Like its predecessor, Mile End, Analogue’s Beachy Head is as much about the way the story is told as it is about the story itself. No scene goes by without a screen being wheeled on, a video camera being focused or an actor tottering in front of a pre- recorded back projection. It doesn’t work at every point

there’s the odd moment when you wonder if you’d be better watching a TV at home but more typically, the company uses the technology to add a haunting dimension to the story of a woman suffering the shock of her husband’s unexpected suicide and of the camera crew who have inadvertently filmed the event. On other occasions the company resorts to more simple though just as effective means, such as the flapping of boards to produce the gusts of wind above the chalk cliffs of Beachy Head, the notorious suicide spot.

All this would count for little if the material didn’t merit it and the company does an honourable job in treating a sensitive subject in a way that is suitably sombre without being morose. The story of the living is, however, less interesting than that of the dead man, depending on a relatively low-stakes ethical dilemma involving the filmmakers’ failure to tell the bereaved Amy (Emma Jowett) of their footage. It’s a problem exacerbated by Amy’s surprisingly small emotional range and it’s resolved only partially by the filmic use of flashbacks to the dead man’s final hours. (Mark Fisher). Pleasance Dome, 556 6550, until 30 Aug (not 17, 24), 5.25pm, £8–£9 (£6.50–£7.50).

GAGARIN WAY Comics successfully revive Fringe hit ●●●●●

At first glance, the decision to revive Gregory Burke’s heavy-hitting play about labour unrest and kidnapping might appear to be an act of folly on the part of the Comedians Theatre Company. Burke’s debut was first staged to great acclaim at the Traverse in 2001, so the cohorts of CTC, the company formed by stand-up Phil Nichol to put comedians to work in the theatre, have got their work cut out for them. However, Nichol and his fellow cast members, Bruce Morton, Will Andrews and Jim Muir, rise to the challenge, delivering a show that’s as good as anything the company has produced since its impressive 2006 Fringe debut, Talk Radio. Set in a factory somewhere in Fife, the play revolves around the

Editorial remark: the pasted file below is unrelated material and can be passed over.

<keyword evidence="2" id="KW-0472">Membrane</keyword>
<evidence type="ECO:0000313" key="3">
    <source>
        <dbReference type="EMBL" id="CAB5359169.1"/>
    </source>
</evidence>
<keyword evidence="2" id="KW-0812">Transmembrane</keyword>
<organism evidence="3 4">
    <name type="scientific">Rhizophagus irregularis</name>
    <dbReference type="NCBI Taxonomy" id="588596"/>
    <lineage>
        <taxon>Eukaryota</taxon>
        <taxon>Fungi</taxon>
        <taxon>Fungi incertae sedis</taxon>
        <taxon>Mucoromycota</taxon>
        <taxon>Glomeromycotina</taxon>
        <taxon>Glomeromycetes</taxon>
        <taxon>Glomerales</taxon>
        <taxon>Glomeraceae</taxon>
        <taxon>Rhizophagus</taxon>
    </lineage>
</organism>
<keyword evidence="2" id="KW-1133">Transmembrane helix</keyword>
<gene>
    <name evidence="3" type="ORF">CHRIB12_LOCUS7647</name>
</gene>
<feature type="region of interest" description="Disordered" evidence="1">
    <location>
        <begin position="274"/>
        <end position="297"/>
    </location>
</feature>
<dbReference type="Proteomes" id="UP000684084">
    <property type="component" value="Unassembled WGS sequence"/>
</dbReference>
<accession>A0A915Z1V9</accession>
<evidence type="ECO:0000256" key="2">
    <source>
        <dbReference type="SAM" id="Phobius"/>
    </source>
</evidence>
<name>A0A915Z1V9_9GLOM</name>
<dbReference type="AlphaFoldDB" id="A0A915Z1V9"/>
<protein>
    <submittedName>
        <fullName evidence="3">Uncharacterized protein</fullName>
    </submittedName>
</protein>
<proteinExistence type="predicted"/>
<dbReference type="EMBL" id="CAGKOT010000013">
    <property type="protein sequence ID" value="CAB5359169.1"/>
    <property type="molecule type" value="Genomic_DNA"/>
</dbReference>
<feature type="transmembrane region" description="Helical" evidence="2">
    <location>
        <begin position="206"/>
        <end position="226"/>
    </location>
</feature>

kidnapping of management consultant Frank (Morton) by two disgruntled workers. Wannabe communist ideologist Gary (Muir) wants the boss to justify his position, while thuggish Eddie (Nichol) simply wants to indulge his penchant for GBH. Meanwhile, Tom (Andrews), a security guard and university graduate, tries to defuse the volatile situation. Talky and violent (in a way that recalls the testosterone-fuelled banter in Quentin Tarantino’s Reservoir Dogs), Burke’s characters spit verbal bullets at one another, bemoaning their miserable lot in life and bickering about who’s to blame and whether there’s anything to be done about it. It’s this quick-fire dialogue that the cast really latch onto, ratchetting up the intensity of the verbal sparring in a way that stand-ups do when they’re on a roll with hecklers. If on occasion they trip over one another, it makes little difference to taut proceedings, which, in this claustrophobic new production benefit greatly from being performed in the round.

Finally, Burke’s play has become very timely since the recession hit and ‘bossnapping’ has emerged as a new crime. Interestingly, though, despite the looming shadow of fat-cats such as Fred Goodwin, the play’s sympathies are not necessarily where you’d expect to find them. (Miles Fielder) The Stand, 558 7272, until 30 Aug (not 17), 1pm, £7–£9 (£6–£8).